• Y10TECHNICAL SUBJECTS COVERED BY FORMER USPC
    • Y10TTECHNICAL SUBJECTS COVERED BY FORMER US CLASSIFICATION
    • Y10T477/00Interrelated power delivery controls, including engine control
    • Y10T477/70Clutch control
    • Y10T477/74Clutch control with brake control
    • Y10T477/747Engine controlled
    • YGENERAL TAGGING OF NEW TECHNOLOGICAL DEVELOPMENTS; GENERAL TAGGING OF CROSS-SECTIONAL TECHNOLOGIES SPANNING OVER SEVERAL SECTIONS OF THE IPC; TECHNICAL SUBJECTS COVERED BY FORMER USPC CROSS-REFERENCE ART COLLECTIONS [XRACs] AND DIGESTS
    • Y10TECHNICAL SUBJECTS COVERED BY FORMER USPC
    • Y10TTECHNICAL SUBJECTS COVERED BY FORMER US CLASSIFICATION
    • Y10T74/00Machine element or mechanism
    • Y10T74/20Control lever and linkage systems
    • Y10T74/20528Foot operated
    • Y10T74/20534Accelerator

Abstract

Apparatus for controlling the position of an accelerator control element of a vehicular engine when the mechanism conventionally employed for moving the same has frozen. The apparatus includes a resilient member in a first kinematic train between said element and the accelerator pedal or like element usually employed by the vehicle operator to regulate the engine speed. The resilient member is connected to said element directly or through nonfreezable components. A return resilient means which is substantially weaker than the resilient member biases the accelerator control element to an idle position. A second kinematic train is so arranged that when actuated by the vehicle operator it will positively move the accelerator control element toward its idling speed operating position. In normal use a force is applied through the first kinematic train and resilient member to move the accelerator control element in an engine speed-up direction while storing up energy in the return resilient means whereby as such force is reduced the engine speed will slow down. If the control element or any part of the first kinematic train is frozen the operator can, through the second kinematic train move the control element against the bias of the resilient member toward its idling speed operating position and in this manner either slow down the engine to idling speed or regulate it to any speed between idling and the speed corresponding to engine speed at which the first kinematic train was frozen. The resilient member is weak enough to be elastically deformed by the force applied by an operator through the second kinematic train.

Description

United States Patent 1 Hollins 1 May8,1973

[54] VEHICLE ENGINE FUEL CONTROL ACCELERATOR OVERRIDE [76] Inventor: Jesse R. Hollins, One Chester Drive, Great Neck, NY. 11021 [22] Filed: Jan. 8, 1971 [21] Appl. No; 104,990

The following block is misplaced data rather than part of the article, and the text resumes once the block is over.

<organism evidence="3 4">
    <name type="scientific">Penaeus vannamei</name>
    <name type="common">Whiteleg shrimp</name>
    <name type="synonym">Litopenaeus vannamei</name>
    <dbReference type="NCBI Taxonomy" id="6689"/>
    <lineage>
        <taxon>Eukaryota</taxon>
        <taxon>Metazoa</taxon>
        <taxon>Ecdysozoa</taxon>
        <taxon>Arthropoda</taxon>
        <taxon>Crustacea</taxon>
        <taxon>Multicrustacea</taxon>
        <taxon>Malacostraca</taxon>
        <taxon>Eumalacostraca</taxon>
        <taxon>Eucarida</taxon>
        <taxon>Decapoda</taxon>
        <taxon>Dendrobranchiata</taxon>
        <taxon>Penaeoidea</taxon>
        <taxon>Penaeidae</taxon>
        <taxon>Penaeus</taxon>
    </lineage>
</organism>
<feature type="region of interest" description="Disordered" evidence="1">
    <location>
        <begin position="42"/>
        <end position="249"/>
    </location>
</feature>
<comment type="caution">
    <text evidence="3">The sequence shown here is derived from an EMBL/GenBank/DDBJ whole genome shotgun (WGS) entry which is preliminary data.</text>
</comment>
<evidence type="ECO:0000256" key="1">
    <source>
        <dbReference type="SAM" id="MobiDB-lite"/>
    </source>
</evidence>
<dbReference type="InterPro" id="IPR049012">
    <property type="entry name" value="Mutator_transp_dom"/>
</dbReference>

Primary ExaminerWilliam F, ODea Assistant Examiner-Randall Heald Attorney-Kirschstein, Kirschstein, Ottinger & Frank [57] ABSTRACT Apparatus for controlling the position of an accelerator control element of a vehicular engine when the mechanism conventionally employed for moving the same has frozen. The apparatus includes a resilient member in a first kinematic train between said element and the accelerator pedal or like element usually employed by the vehicle operator to regulate the engine speed. The resilient member is connected to said element directly or through non-freezable components. A return resilient means which is substantially weaker than the resilient member biases the accelerator control element to an idle position. A second kinematic train is so arranged that when actuated by the vehicle operator it will positively move the accelerator control element toward its idling speed operating position. In normal use a force is applied through the first kinematic train and resilient member to move the accelerator control element in an engine speed-up direction while storing up energy in the return resilient means whereby as such force is reduced the engine speed will slow down. If the control element or any part of the first kinematic train is frozen the operator can, through the second kinematic train move the control element against the bias of the resilient member toward its idling speed operating position and in this manner either slow down the engine to idling speed or regulate it to any speed between idling and the speed corresponding to engine speed at which the first kinematic train was frozen. The resilient member is weak enough to be elastically deformed by the force applied by an operator through the second kinematic train.